• Videos
  • Archives
  • About
  • Videos
  • Archives
  • About

Burqa ban

26th Aug 20164m51s

Thumbnail

Text:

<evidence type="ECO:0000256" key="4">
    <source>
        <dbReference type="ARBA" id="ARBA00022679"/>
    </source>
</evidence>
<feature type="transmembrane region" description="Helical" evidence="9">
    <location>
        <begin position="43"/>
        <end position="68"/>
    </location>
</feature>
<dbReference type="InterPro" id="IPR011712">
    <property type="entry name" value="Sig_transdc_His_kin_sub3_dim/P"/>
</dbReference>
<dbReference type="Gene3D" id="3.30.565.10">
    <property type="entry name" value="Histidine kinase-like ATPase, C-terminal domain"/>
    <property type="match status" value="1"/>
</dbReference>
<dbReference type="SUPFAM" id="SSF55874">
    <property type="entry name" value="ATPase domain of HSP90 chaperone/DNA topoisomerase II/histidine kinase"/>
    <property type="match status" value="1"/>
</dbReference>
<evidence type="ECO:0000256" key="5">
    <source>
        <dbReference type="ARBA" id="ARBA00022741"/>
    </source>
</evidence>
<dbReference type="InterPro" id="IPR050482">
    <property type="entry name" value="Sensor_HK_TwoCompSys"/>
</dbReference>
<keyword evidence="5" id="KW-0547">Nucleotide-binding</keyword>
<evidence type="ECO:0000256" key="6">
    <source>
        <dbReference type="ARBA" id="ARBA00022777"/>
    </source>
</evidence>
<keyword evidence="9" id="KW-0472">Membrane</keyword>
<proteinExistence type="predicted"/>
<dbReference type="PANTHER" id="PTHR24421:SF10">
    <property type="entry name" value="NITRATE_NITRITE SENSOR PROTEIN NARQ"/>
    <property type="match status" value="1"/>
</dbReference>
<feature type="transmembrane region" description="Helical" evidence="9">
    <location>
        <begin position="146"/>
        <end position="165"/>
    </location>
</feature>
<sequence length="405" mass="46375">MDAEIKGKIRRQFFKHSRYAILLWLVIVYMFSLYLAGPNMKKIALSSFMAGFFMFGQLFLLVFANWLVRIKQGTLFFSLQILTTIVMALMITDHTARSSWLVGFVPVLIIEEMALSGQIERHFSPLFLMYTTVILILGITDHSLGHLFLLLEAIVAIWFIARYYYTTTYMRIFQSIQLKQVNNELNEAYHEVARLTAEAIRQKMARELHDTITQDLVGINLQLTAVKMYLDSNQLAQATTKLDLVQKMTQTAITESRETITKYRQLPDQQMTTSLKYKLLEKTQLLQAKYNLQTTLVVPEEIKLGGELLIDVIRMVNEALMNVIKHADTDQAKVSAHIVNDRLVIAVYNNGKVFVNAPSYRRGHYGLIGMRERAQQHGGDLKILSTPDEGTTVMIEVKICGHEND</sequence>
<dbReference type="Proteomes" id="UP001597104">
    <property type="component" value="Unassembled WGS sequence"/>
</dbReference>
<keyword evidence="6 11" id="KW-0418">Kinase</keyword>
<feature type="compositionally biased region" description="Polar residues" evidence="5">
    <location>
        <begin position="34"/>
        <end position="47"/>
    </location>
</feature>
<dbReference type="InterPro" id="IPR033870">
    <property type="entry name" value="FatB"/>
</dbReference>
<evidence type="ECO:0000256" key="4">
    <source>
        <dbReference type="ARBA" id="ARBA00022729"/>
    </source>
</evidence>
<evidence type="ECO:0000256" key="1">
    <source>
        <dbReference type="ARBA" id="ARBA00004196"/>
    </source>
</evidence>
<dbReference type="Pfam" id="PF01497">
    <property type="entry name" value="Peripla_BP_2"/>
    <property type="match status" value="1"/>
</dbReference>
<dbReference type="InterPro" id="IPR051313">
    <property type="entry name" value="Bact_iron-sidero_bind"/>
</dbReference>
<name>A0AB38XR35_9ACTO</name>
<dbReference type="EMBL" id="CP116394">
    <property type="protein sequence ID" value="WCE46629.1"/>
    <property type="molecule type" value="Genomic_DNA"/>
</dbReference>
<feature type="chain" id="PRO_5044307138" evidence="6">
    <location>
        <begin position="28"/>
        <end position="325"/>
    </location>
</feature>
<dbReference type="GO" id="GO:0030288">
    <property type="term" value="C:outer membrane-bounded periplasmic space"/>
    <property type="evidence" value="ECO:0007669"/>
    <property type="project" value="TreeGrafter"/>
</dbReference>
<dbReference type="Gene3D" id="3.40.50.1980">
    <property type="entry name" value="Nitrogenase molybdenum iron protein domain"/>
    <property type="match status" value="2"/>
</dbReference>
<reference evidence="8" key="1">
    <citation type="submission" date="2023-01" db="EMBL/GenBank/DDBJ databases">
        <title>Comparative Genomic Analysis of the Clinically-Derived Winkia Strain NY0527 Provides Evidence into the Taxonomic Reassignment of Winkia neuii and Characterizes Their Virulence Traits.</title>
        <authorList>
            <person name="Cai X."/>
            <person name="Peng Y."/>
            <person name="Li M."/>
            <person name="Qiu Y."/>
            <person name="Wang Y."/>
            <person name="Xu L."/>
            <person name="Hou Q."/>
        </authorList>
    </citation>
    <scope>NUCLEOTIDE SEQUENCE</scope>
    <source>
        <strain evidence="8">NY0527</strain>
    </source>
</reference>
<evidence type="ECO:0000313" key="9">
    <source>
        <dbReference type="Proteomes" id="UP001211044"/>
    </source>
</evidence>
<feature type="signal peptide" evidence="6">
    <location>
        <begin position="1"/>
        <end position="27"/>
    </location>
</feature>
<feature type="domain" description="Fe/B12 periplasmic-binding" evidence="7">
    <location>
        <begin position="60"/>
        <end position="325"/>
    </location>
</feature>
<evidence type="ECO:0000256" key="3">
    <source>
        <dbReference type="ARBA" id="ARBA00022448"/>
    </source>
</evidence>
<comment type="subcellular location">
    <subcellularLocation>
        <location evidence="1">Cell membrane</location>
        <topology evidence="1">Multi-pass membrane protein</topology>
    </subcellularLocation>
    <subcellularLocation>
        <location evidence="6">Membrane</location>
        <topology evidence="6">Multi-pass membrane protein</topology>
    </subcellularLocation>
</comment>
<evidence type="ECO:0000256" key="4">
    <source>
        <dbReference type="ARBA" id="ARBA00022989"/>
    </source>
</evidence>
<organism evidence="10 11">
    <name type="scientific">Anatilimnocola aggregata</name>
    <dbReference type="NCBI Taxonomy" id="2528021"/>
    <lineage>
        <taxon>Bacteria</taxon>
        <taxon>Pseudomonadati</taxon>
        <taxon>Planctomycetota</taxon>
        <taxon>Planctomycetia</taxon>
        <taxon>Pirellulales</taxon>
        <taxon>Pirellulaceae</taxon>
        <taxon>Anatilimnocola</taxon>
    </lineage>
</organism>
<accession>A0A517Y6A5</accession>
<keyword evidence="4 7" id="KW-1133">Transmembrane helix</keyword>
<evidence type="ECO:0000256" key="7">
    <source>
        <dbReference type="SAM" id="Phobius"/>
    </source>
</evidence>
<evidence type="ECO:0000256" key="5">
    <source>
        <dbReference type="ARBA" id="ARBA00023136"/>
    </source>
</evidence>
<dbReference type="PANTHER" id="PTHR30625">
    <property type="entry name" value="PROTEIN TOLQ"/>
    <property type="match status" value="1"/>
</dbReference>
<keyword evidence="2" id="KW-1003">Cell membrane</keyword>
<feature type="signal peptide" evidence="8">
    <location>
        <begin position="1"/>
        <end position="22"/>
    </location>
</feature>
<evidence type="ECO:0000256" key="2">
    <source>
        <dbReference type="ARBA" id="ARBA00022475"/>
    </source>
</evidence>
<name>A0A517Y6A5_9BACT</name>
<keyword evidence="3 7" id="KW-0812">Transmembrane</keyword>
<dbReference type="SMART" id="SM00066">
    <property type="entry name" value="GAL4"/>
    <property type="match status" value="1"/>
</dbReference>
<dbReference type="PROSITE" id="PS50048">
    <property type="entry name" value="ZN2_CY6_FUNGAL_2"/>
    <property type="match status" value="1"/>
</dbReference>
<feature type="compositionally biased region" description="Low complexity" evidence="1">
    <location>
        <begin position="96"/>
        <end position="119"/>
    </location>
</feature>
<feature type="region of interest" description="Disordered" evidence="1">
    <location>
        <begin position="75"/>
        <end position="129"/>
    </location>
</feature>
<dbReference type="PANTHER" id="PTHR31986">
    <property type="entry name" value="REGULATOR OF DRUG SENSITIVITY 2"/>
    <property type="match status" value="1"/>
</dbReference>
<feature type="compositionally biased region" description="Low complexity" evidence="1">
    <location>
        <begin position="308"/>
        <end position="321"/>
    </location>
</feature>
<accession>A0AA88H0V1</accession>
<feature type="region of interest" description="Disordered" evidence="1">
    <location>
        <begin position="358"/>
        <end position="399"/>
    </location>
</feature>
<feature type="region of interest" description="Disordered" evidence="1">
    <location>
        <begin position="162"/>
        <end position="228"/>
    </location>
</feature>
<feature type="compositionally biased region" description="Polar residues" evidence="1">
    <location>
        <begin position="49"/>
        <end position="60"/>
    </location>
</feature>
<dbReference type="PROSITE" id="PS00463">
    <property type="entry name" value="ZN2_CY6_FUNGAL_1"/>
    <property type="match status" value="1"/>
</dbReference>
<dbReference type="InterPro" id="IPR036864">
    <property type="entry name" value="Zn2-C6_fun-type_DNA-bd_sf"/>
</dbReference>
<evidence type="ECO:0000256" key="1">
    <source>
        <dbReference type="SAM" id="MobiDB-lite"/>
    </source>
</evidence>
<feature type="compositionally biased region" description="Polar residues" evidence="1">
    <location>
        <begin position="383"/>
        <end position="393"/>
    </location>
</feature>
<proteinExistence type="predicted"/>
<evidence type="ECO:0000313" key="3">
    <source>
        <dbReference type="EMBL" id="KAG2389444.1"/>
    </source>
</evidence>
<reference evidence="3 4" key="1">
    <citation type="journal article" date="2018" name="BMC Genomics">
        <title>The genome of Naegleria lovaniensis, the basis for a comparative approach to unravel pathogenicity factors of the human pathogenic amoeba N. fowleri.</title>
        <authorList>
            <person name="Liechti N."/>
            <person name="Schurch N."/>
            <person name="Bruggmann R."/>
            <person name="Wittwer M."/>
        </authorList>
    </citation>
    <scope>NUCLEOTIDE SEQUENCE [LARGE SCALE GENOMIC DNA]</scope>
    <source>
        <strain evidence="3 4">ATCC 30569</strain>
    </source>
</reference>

• I wanna talk about the burqa or the burkini. Now I think that women, Muslim women or otherwise, or anybody really, has the choice to wear whatever they want, as long as it doesn't either incite violence against somebody else and as long as it isn't a security risk. So if a woman wants to wear the burqa, she should be free to do so. And I don't think that right should be taken away, so I don't think women should, should be forced to not wear the burqa and I don't think it should be banned unlike what's happening in France. However, I do think that a woman who wears the burqa is making a moral statement and potentially a political statement. So the moral statement that's usually made by women wearing the burqa, is that wearing a burqa makes one more pious, and... ens, earns one more points on the morality scale. And this is why women in countries in the middle east like Saudi Arabia, or the UAE, or even perhaps Egypt, for example, would feel pressured to wear the burqa even if they personally really wouldn't want to. Because if they didn't wear the burqa in an environment where women are encouraged to wear the burqa for morality reasons, then they would suffer morality points. They would be looked down upon. They wouldn't be considered equal to the women who do wear a burqa. So often we see ah, new converts to Islam, female converts to Islam ah, especially in the UK, exclaiming how wearing the burqa, or the ability to wear the burqa makes them more empowered than they ever have before. But that's not withstanding the fact that often young girls in middle eastern countries, in Islamic countries, are told from a very young age, they're told that they must cover themselves up; that they must modestly and ideally wear the niqab or perhaps even the burqa in order to prevent the gaze of men. Because of course in Islam, the burden of preventing sex, or preventing rape, is entirely upon the women which is why, in some cases under Sharia Law, if a woman gets raped she's the one who's considered guilty for having attracted the attention, the unwanted attention of a man. So men have next to no responsibility in terms of avoiding sex, preventing sex. Whereas a woman is always given all the responsibility which in my opinion is quite unfair. Still, I still think women can wear the burqa if they so choose, or the burkini. But this... morality point system that seems to exist with it simply feeds into the patriarchical nature of wearing modest clothing, of the idea of wearing modest clothing. And it feeds that ideology. One of the other arguments you often hear from women who wear the burqa, is that they feel that Islam allows them to live such that they're not judged for how they look unlike western society where women are judged for how they look. But of course, once you consider the idea that wearing a burqa earns you more morality points, or wearing, or covering up earns you more morality points then actually Islam does judge a woman for how she looks because a woman who doesn't cover up is judged negatively and found wanting compared to a woman who does. There've been complaints about a, the photo that's been circulating of a woman wearing a burkini on a beach in Nice I think, who ah, as it appears in the photo... she's surrounded by policemen and it is, it appears as if she is being forced to undress or remove the burkini. Now, other reports I've read have suggested that she was actually just instructed to display what she was wearing underneath. She wasn't being forced to remove the burkini. We can't be certain but the media have seized upon this narrative to illustrate how damaging this burkini ban is to France's secular tradition, where ironically they're banning the burqa because they see it as a subjugation of women by Islamic culture and here they are, subjugating women to a different set of rules, ie. not being able to wear it. The interesting here is, people who disagree with the burqa or the burkini ban can at least make their voice heard through the democratic process that exists in France. Unlike in Islamic countries where there isn't a democratic process to change the dress code which is imposed upon one. Overall, I don't think banning the burqa is right. I think people should be able to choose to wear the burqa or the burkini. However, I think it sets a moral precedent and, I think women who wear the burqa and consider themselves morally superior to women who don't, are not in the right. I think if you wear the burqa then wear it because you want to, but respect, truly respect other people's right not to wear it and don't look upon them for not doing so.